So in the ninth year of Zedekiah's rule, on the tenth day of the tenth month, Babylon's King Nebuchadnezzar attacked Jerusalem with his entire army. He camped beside the city and built a siege wall all around it.
The city was under attack until King Zedekiah's eleventh year.
On the ninth day of the month, the famine in the city got so bad that no food remained for the common people.
Then the enemy broke into the city. All the soldiers fled by night using the gate between the two walls near the King's Garden. The Chaldeans were surrounding the city, so the soldiers ran toward the desert plain.
But the Chaldean army chased King Zedekiah and caught up with him in the Jericho plains. His entire army deserted him.
So the Chaldeans captured the king and brought him back to the Babylonian king, who was at Riblah. There his punishment was determined.
Zedekiah's sons were slaughtered right before his eyes. Then he was blinded, put in bronze chains, and taken off to Babylon.
On the seventh day of the fifth month in the nineteenth year of Babylon's King Nebuchadnezzar, Nebuzaradan arrived at Jerusalem. He was the commander of the guard and an official of the Babylonian king.
He burned down the LORD's temple, the royal palace, and all of Jerusalem's houses. He burned down every important building.
The whole Chaldean army under the commander of the guard tore down the walls surrounding Jerusalem.
Then Nebuzaradan the commander of the guard exiled the people who were left in the city, those who had already surrendered to Babylon's king, and the rest of the population.
The commander of the guard left some of the land's poor people behind to work the vineyards and be farmers.
The Chaldeans shattered the bronze columns, the stands, and the bronze Sea that were in the LORD's temple. They carried the bronze off to Babylon.
They also took the pots, the shovels, the wick trimmers, the dishes, and all the bronze items that had been used in the temple.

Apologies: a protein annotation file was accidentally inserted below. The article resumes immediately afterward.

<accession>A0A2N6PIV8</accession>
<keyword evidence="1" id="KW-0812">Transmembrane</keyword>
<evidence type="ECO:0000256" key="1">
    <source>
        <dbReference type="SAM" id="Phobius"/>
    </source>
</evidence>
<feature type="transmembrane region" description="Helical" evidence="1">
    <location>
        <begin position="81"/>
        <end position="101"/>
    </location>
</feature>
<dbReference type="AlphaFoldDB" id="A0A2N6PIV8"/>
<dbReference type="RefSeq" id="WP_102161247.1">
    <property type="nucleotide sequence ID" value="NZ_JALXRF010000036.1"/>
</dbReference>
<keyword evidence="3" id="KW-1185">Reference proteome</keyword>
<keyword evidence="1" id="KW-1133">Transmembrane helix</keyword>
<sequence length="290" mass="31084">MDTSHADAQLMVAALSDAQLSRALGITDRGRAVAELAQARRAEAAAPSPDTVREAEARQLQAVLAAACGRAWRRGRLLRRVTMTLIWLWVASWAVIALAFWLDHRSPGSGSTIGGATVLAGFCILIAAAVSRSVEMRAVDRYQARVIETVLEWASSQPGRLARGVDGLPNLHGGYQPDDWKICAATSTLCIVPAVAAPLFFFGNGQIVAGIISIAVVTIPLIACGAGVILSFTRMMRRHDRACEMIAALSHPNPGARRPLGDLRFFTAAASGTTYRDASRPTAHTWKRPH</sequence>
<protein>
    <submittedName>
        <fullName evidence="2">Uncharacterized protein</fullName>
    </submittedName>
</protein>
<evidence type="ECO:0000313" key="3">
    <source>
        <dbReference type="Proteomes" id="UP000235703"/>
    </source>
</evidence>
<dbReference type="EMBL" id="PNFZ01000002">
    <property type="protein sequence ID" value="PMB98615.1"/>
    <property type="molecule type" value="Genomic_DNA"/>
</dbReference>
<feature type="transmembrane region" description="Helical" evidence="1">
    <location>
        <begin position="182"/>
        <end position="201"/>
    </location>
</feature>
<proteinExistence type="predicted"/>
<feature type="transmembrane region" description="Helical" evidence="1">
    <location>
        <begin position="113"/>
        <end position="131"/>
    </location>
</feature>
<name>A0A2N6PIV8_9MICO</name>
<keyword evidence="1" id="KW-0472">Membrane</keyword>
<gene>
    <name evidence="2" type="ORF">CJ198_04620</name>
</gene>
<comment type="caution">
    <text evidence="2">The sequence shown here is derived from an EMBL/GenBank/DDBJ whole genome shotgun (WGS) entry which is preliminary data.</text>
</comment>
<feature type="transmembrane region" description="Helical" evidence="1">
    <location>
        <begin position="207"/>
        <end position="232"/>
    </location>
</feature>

The commander of the guard took the fire pans and the sprinkling bowls, which were made of pure gold and pure silver.
The bronze in all these objects—the two pillars, the Sea, and the stands that Solomon had made for the LORD's temple—was too heavy to weigh.
Each pillar was twenty-seven feet high. The bronze capital on top of the first pillar was four and a half feet high. Decorative lattices and pomegranates, all made from bronze, were around the capital. And the second pillar was decorated with lattices just like the first.
The commander of the guard also took away Seraiah the chief priest, Zephaniah the priest next in rank, and the three doorkeepers.
Of those still left in the city, Nebuzaradan took away an officer who was in charge of the army and five royal advisors who were discovered in the city. He also took away the secretary of the officer responsible for drafting the land's people to fight, as well as sixty people who were discovered in the city.
Nebuzaradan the commander of the guard took all of these people and brought them to the Babylonian king at Riblah.
The king of Babylon struck them down, killing them in Riblah in the land of Hamath. So Judah was exiled from its land.
Babylon's King Nebuchadnezzar put Gedaliah, Ahikam's son and Shaphan's grandson, in charge of the people he had left behind in the land of Judah.
All the army officers and their soldiers heard that the Babylonian king had appointed Gedaliah as governor, so they came with their men to Gedaliah at Mizpah. The officers were Ishmael, Nethaniah's son; Johanan, Kareah's son; Seraiah, Tanhumeth's son who was a Netophathite; and Jaazaniah, Maacathite's son.
Gedaliah made a solemn pledge to them and their soldiers, telling them, "Don't be afraid of the Chaldean officials. Stay in the land and serve the Babylonian king, and things will go well for you."
But in the seventh month, Ishmael, Nethaniah's son and Elishama's grandson, who was from the royal family, came with ten soldiers, and they struck Gedaliah, and he died. They also killed the Judeans and the Chaldeans who were with him at Mizpah.
Then all the people, young and old, along with the army officers, departed for Egypt because they were afraid of the Chaldeans.
In the year that Awil-merodach became king of Babylon, he released Judah's King Jehoiachin from prison. This happened in the thirty-seventh year of the exile of King Jehoiachin, on the twenty-seventh day of the twelfth month.
Awil-merodach spoke kindly to Jehoiachin and seated him above the other kings who were with him in Babylon.
So Jehoiachin took off his prisoner clothes and ate regularly in the king's presence for the rest of his life.
At the king's command, a regular food allowance was given to him every day for the rest of his life.